Sometimes the most obvious questions about technology don't get asked? Questions like why would I want to take photographs with a cellphone? Or when I want to stop using my computer, why do I have to go to the 'Start' button? (Ok, that one has been asked.)
But there are plenty of other issues that we just accept because, well, that's the way it's always been. It's only when a complete novice, or a child, asks you why your Web-based email system doesn't have a spell checker, or why people use 'IM' to talk to colleagues who are sitting less than six feet away from them that you start to think: maybe I'm not asking enough questions about this stuff?
As for people taking photographs with their Nokias -- that's easy, people want to share magic moments with their loved ones, right? Moments like when two stunning blonde twins in an open top sports car decide to pull over and give a middle-aged man a peck on the cheek. Yeah, as if. Click, mail that one to the family album.com.
The real reason for the rising popularity of camera phones has nothing to do with magic moments. There simply aren't enough of these for Nokia to build a business plan around them. The real reason has more to do with human frailty, and capturing it in pixels than it has to do with magic moments. Hey look, here's a picture of the bishop dressed in drag, has a lot more pulling power than auntie's holiday snaps mailed to you directly from Eastbourne. The risk is that this will to lead to more caution in an already overly cautious world.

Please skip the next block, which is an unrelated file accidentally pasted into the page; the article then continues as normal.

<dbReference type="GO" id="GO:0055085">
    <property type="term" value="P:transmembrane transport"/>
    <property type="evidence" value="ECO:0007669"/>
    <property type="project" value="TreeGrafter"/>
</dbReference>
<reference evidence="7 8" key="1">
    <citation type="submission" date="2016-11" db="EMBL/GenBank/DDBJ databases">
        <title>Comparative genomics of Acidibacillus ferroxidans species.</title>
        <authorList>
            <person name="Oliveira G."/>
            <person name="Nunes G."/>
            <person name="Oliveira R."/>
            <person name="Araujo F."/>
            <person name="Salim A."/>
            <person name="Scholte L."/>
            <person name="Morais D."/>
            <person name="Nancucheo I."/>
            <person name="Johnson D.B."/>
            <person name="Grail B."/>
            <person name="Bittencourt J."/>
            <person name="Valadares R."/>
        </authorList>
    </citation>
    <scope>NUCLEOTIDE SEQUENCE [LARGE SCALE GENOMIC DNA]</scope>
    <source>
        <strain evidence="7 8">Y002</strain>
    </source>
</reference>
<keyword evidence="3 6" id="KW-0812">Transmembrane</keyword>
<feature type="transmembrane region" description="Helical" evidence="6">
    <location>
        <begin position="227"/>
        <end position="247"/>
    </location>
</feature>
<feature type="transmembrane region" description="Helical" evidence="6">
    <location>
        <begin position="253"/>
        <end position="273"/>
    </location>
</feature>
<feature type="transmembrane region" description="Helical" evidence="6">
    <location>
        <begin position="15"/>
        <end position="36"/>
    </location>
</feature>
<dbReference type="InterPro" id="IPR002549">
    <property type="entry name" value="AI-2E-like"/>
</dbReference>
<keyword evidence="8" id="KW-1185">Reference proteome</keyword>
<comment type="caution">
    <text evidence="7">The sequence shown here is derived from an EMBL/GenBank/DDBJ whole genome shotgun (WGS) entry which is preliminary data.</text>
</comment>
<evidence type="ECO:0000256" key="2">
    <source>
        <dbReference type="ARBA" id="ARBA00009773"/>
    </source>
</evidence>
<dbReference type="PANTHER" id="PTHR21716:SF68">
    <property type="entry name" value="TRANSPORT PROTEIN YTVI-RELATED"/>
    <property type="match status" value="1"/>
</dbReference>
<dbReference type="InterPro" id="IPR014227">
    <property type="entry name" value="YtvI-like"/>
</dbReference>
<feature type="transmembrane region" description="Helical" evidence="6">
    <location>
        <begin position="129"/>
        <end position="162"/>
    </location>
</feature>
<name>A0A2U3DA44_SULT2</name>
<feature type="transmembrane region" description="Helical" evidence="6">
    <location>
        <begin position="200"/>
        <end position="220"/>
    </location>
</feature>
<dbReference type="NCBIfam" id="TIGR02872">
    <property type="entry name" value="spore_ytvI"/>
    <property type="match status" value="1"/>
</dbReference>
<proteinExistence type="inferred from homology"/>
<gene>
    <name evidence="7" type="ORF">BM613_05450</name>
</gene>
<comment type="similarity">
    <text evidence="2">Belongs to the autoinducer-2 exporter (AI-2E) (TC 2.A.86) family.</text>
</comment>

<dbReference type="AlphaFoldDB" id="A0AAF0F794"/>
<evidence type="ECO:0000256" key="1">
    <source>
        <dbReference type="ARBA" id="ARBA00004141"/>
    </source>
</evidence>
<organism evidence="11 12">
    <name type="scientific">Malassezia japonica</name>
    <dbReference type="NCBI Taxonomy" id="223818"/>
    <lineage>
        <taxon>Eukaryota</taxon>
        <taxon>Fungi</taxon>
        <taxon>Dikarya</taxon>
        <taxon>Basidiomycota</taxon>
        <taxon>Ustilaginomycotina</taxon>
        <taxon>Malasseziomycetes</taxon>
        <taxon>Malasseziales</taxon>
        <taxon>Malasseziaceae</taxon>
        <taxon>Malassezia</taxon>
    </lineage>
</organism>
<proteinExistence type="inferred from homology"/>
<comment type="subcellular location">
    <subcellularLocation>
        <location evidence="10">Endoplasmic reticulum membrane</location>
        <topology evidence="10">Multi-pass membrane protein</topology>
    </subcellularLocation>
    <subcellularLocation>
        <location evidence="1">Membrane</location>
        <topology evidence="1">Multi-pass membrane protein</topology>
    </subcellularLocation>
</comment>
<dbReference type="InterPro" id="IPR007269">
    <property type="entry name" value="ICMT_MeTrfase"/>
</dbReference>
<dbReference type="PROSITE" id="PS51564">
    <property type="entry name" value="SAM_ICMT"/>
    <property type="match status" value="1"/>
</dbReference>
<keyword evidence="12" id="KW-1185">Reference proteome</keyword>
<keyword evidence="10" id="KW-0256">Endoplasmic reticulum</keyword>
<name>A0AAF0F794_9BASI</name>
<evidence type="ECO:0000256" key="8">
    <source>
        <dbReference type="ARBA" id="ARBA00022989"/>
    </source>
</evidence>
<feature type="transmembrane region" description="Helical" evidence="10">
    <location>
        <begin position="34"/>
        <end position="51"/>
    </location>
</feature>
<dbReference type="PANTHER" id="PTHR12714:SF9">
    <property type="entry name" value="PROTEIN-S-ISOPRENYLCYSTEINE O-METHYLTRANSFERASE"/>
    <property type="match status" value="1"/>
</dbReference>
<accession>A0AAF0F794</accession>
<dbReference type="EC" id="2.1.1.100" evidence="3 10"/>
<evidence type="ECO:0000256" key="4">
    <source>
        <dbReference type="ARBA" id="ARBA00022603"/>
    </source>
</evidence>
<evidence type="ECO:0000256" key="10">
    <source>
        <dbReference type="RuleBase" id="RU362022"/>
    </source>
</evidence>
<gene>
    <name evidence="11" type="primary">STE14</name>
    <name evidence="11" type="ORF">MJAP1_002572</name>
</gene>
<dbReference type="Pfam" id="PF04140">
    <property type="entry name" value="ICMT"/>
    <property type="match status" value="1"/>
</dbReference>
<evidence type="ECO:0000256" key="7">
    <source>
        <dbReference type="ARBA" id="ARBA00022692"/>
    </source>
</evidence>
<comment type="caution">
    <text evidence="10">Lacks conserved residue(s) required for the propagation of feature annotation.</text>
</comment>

Ultimately camera phones will be self-defeating because bad behaviour will be driven underground by them -- and that's a bit of shame. Pubs used to be places where people who ought to have known better would routinely drink too much and do something daft -- like falling over, being Kylie in the karaoke, recounting the time they dressed up as a chicken and ran around Liverpool Street station yelling 'Cluck, cluck, I'm a pleasant clucker', or insisting that everyone in the bar have a large scotch on them to celebrate their birthday. Click, click, click. Watch out -- there might be a camera-phone about.
Time will tell if this an overly gloomy assessment of the prospects for bad behaviour in camera-phone future. What is undeniable is that camera phones mark the continuing progress of the multi-function device.